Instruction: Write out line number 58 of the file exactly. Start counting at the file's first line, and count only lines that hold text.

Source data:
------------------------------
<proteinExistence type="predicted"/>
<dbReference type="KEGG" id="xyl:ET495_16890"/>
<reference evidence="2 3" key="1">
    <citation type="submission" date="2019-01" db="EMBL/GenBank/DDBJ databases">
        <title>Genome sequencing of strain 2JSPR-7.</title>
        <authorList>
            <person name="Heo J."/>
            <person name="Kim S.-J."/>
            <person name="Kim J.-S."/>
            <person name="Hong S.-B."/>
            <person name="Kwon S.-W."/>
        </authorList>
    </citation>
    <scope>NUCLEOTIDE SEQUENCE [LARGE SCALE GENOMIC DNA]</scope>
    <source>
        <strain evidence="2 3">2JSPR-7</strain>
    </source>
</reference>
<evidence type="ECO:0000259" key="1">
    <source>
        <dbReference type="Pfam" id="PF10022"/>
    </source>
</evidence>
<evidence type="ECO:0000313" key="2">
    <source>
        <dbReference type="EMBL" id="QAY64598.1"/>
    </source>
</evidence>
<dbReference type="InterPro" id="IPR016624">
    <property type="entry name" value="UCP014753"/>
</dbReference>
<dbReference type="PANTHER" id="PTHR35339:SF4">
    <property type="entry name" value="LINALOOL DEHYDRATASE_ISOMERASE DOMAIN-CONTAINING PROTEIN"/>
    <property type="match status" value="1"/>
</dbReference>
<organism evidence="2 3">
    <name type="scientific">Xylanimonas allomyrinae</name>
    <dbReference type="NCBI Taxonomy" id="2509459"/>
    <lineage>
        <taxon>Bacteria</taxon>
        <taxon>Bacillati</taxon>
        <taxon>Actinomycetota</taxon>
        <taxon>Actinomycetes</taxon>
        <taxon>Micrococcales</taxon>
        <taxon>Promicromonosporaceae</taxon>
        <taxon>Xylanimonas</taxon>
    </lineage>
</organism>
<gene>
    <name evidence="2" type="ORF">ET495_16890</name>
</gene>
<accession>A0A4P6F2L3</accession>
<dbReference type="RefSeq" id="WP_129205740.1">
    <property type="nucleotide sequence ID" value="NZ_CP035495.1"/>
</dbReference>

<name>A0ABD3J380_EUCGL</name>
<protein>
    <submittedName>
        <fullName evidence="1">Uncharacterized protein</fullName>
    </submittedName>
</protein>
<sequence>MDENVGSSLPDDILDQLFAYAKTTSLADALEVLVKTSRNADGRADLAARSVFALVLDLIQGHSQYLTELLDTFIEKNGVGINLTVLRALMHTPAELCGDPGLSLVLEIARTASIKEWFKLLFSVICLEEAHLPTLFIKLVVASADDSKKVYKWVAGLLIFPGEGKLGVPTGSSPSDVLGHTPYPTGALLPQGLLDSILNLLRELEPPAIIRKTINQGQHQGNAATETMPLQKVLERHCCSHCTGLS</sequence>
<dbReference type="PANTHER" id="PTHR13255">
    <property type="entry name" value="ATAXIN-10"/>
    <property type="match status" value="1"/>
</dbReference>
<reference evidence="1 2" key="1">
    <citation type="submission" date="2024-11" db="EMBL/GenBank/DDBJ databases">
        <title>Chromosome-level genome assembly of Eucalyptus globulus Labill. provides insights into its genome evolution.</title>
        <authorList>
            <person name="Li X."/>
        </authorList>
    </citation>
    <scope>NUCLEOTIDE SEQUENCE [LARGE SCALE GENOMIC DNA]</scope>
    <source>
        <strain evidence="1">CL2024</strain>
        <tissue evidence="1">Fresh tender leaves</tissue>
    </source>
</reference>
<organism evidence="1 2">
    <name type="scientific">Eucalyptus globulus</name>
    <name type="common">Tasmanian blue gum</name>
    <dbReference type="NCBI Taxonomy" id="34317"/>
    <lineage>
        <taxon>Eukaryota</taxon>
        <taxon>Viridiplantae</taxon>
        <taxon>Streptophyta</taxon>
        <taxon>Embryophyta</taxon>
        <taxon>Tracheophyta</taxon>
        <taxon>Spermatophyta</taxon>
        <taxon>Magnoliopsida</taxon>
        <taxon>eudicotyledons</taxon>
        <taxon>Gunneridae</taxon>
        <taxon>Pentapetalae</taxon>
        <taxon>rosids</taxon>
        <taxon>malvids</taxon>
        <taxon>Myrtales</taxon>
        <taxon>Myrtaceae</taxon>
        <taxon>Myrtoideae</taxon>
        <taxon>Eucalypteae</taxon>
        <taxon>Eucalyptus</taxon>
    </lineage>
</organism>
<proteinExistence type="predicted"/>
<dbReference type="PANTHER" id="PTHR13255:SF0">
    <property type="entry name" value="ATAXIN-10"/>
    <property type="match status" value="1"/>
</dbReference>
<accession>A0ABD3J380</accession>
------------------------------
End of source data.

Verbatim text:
    <submittedName>